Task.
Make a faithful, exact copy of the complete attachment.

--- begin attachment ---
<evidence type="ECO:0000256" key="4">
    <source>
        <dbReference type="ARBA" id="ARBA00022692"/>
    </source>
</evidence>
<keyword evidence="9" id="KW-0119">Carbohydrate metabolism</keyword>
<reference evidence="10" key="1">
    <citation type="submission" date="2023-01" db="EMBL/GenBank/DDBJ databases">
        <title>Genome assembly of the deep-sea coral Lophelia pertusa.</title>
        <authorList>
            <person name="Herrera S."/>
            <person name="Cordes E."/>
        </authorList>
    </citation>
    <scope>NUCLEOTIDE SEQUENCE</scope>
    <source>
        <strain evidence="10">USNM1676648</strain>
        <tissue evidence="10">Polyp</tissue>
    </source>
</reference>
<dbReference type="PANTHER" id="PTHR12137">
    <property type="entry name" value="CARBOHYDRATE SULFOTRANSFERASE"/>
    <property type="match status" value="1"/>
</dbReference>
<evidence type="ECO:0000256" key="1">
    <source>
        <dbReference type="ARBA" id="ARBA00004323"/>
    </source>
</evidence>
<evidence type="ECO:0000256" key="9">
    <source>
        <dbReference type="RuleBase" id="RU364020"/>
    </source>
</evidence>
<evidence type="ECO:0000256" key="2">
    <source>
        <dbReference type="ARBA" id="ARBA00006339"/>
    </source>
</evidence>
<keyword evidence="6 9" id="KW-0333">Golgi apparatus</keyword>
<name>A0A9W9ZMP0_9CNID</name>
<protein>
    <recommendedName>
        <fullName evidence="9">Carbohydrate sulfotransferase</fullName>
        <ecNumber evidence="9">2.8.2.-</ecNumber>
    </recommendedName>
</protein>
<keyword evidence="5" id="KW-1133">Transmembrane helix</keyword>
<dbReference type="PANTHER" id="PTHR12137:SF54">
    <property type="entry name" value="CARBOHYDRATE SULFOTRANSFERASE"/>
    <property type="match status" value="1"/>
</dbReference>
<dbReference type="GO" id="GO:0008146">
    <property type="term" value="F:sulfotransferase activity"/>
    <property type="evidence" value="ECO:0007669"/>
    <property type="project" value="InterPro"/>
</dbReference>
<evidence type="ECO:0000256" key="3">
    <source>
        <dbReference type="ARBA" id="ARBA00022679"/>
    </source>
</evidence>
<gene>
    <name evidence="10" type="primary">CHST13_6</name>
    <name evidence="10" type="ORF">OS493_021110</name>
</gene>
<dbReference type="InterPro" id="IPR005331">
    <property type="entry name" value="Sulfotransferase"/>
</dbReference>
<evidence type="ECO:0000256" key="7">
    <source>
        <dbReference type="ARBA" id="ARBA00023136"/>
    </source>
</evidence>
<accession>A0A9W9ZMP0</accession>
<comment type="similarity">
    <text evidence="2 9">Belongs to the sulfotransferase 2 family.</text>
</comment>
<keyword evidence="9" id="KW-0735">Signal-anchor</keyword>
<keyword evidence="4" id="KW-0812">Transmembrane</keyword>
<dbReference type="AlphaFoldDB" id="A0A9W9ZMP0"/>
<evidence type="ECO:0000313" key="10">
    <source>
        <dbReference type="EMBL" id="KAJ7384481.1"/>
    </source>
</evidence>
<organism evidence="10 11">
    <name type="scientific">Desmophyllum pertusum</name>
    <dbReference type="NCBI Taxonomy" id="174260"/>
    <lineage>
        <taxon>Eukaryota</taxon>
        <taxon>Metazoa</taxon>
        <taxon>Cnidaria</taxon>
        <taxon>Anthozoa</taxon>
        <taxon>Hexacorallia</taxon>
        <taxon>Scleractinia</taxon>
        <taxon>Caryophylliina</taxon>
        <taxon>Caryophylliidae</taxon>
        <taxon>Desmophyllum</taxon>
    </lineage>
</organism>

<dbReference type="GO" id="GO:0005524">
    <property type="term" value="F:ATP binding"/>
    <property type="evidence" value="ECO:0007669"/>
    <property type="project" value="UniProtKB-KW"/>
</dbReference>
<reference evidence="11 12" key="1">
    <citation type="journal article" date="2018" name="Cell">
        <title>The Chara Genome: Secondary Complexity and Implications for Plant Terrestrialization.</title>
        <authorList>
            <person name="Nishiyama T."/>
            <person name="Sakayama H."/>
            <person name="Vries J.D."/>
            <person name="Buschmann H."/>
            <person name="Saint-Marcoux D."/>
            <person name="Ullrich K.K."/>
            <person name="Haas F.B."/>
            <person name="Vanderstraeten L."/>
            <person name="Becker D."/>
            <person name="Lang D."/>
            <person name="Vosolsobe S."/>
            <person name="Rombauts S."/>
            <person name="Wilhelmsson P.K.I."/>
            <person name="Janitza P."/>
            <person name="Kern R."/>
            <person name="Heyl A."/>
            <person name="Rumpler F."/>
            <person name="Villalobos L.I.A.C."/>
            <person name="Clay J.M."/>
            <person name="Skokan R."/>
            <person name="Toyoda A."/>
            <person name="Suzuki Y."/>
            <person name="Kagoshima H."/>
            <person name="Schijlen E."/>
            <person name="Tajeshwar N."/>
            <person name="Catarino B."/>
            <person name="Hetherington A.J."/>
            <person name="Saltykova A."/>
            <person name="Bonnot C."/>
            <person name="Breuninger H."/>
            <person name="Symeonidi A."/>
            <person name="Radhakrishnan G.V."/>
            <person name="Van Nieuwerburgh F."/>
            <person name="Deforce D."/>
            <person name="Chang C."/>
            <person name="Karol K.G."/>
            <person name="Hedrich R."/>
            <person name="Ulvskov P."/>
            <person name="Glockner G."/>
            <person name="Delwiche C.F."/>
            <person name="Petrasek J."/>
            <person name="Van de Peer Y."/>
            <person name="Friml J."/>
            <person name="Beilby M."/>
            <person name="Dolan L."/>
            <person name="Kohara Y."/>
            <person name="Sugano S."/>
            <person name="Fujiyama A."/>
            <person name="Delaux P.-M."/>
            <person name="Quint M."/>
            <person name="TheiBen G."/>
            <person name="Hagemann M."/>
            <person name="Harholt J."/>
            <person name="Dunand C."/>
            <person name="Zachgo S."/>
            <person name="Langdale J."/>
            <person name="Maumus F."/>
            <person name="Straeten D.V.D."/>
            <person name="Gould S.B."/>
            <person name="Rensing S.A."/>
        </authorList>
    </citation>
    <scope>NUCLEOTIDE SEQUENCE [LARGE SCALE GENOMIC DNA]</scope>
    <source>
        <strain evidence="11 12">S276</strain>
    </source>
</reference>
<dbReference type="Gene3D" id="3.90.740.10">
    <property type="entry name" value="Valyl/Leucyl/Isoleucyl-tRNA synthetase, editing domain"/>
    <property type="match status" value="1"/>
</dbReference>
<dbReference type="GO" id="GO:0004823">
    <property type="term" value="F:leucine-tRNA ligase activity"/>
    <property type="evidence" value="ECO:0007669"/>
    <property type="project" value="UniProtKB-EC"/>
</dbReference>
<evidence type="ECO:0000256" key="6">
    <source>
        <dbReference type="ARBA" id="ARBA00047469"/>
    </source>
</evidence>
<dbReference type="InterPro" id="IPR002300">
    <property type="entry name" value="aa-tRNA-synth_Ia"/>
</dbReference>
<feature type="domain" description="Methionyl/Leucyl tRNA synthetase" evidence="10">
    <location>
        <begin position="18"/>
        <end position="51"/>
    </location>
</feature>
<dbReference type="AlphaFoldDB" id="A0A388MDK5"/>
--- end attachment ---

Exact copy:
<evidence type="ECO:0000256" key="4">
    <source>
        <dbReference type="ARBA" id="ARBA00022692"/>
    </source>
</evidence>
<keyword evidence="9" id="KW-0119">Carbohydrate metabolism</keyword>
<reference evidence="10" key="1">
    <citation type="submission" date="2023-01" db="EMBL/GenBank/DDBJ databases">
        <title>Genome assembly of the deep-sea coral Lophelia pertusa.</title>
        <authorList>
            <person name="Herrera S."/>
            <person name="Cordes E."/>
        </authorList>
    </citation>
    <scope>NUCLEOTIDE SEQUENCE</scope>
    <source>
        <strain evidence="10">USNM1676648</strain>
        <tissue evidence="10">Polyp</tissue>
    </source>
</reference>
<dbReference type="PANTHER" id="PTHR12137">
    <property type="entry name" value="CARBOHYDRATE SULFOTRANSFERASE"/>
    <property type="match status" value="1"/>
</dbReference>
<evidence type="ECO:0000256" key="1">
    <source>
        <dbReference type="ARBA" id="ARBA00004323"/>
    </source>
</evidence>
<evidence type="ECO:0000256" key="9">
    <source>
        <dbReference type="RuleBase" id="RU364020"/>
    </source>
</evidence>
<evidence type="ECO:0000256" key="2">
    <source>
        <dbReference type="ARBA" id="ARBA00006339"/>
    </source>
</evidence>
<keyword evidence="6 9" id="KW-0333">Golgi apparatus</keyword>
<name>A0A9W9ZMP0_9CNID</name>
<protein>
    <recommendedName>
        <fullName evidence="9">Carbohydrate sulfotransferase</fullName>
        <ecNumber evidence="9">2.8.2.-</ecNumber>
    </recommendedName>
</protein>
<keyword evidence="5" id="KW-1133">Transmembrane helix</keyword>
<dbReference type="PANTHER" id="PTHR12137:SF54">
    <property type="entry name" value="CARBOHYDRATE SULFOTRANSFERASE"/>
    <property type="match status" value="1"/>
</dbReference>
<dbReference type="GO" id="GO:0008146">
    <property type="term" value="F:sulfotransferase activity"/>
    <property type="evidence" value="ECO:0007669"/>
    <property type="project" value="InterPro"/>
</dbReference>
<evidence type="ECO:0000256" key="3">
    <source>
        <dbReference type="ARBA" id="ARBA00022679"/>
    </source>
</evidence>
<gene>
    <name evidence="10" type="primary">CHST13_6</name>
    <name evidence="10" type="ORF">OS493_021110</name>
</gene>
<dbReference type="InterPro" id="IPR005331">
    <property type="entry name" value="Sulfotransferase"/>
</dbReference>
<evidence type="ECO:0000256" key="7">
    <source>
        <dbReference type="ARBA" id="ARBA00023136"/>
    </source>
</evidence>
<accession>A0A9W9ZMP0</accession>
<comment type="similarity">
    <text evidence="2 9">Belongs to the sulfotransferase 2 family.</text>
</comment>
<keyword evidence="9" id="KW-0735">Signal-anchor</keyword>
<keyword evidence="4" id="KW-0812">Transmembrane</keyword>
<dbReference type="AlphaFoldDB" id="A0A9W9ZMP0"/>
<evidence type="ECO:0000313" key="10">
    <source>
        <dbReference type="EMBL" id="KAJ7384481.1"/>
    </source>
</evidence>
<organism evidence="10 11">
    <name type="scientific">Desmophyllum pertusum</name>
    <dbReference type="NCBI Taxonomy" id="174260"/>
    <lineage>
        <taxon>Eukaryota</taxon>
        <taxon>Metazoa</taxon>
        <taxon>Cnidaria</taxon>
        <taxon>Anthozoa</taxon>
        <taxon>Hexacorallia</taxon>
        <taxon>Scleractinia</taxon>
        <taxon>Caryophylliina</taxon>
        <taxon>Caryophylliidae</taxon>
        <taxon>Desmophyllum</taxon>
    </lineage>
</organism>

<dbReference type="GO" id="GO:0005524">
    <property type="term" value="F:ATP binding"/>
    <property type="evidence" value="ECO:0007669"/>
    <property type="project" value="UniProtKB-KW"/>
</dbReference>
<reference evidence="11 12" key="1">
    <citation type="journal article" date="2018" name="Cell">
        <title>The Chara Genome: Secondary Complexity and Implications for Plant Terrestrialization.</title>
        <authorList>
            <person name="Nishiyama T."/>
            <person name="Sakayama H."/>
            <person name="Vries J.D."/>
            <person name="Buschmann H."/>
            <person name="Saint-Marcoux D."/>
            <person name="Ullrich K.K."/>
            <person name="Haas F.B."/>
            <person name="Vanderstraeten L."/>
            <person name="Becker D."/>
            <person name="Lang D."/>
            <person name="Vosolsobe S."/>
            <person name="Rombauts S."/>
            <person name="Wilhelmsson P.K.I."/>
            <person name="Janitza P."/>
            <person name="Kern R."/>
            <person name="Heyl A."/>
            <person name="Rumpler F."/>
            <person name="Villalobos L.I.A.C."/>
            <person name="Clay J.M."/>
            <person name="Skokan R."/>
            <person name="Toyoda A."/>
            <person name="Suzuki Y."/>
            <person name="Kagoshima H."/>
            <person name="Schijlen E."/>
            <person name="Tajeshwar N."/>
            <person name="Catarino B."/>
            <person name="Hetherington A.J."/>
            <person name="Saltykova A."/>
            <person name="Bonnot C."/>
            <person name="Breuninger H."/>
            <person name="Symeonidi A."/>
            <person name="Radhakrishnan G.V."/>
            <person name="Van Nieuwerburgh F."/>
            <person name="Deforce D."/>
            <person name="Chang C."/>
            <person name="Karol K.G."/>
            <person name="Hedrich R."/>
            <person name="Ulvskov P."/>
            <person name="Glockner G."/>
            <person name="Delwiche C.F."/>
            <person name="Petrasek J."/>
            <person name="Van de Peer Y."/>
            <person name="Friml J."/>
            <person name="Beilby M."/>
            <person name="Dolan L."/>
            <person name="Kohara Y."/>
            <person name="Sugano S."/>
            <person name="Fujiyama A."/>
            <person name="Delaux P.-M."/>
            <person name="Quint M."/>
            <person name="TheiBen G."/>
            <person name="Hagemann M."/>
            <person name="Harholt J."/>
            <person name="Dunand C."/>
            <person name="Zachgo S."/>
            <person name="Langdale J."/>
            <person name="Maumus F."/>
            <person name="Straeten D.V.D."/>
            <person name="Gould S.B."/>
            <person name="Rensing S.A."/>
        </authorList>
    </citation>
    <scope>NUCLEOTIDE SEQUENCE [LARGE SCALE GENOMIC DNA]</scope>
    <source>
        <strain evidence="11 12">S276</strain>
    </source>
</reference>
<dbReference type="Gene3D" id="3.90.740.10">
    <property type="entry name" value="Valyl/Leucyl/Isoleucyl-tRNA synthetase, editing domain"/>
    <property type="match status" value="1"/>
</dbReference>
<dbReference type="GO" id="GO:0004823">
    <property type="term" value="F:leucine-tRNA ligase activity"/>
    <property type="evidence" value="ECO:0007669"/>
    <property type="project" value="UniProtKB-EC"/>
</dbReference>
<evidence type="ECO:0000256" key="6">
    <source>
        <dbReference type="ARBA" id="ARBA00047469"/>
    </source>
</evidence>
<dbReference type="InterPro" id="IPR002300">
    <property type="entry name" value="aa-tRNA-synth_Ia"/>
</dbReference>
<feature type="domain" description="Methionyl/Leucyl tRNA synthetase" evidence="10">
    <location>
        <begin position="18"/>
        <end position="51"/>
    </location>
</feature>
<dbReference type="AlphaFoldDB" id="A0A388MDK5"/>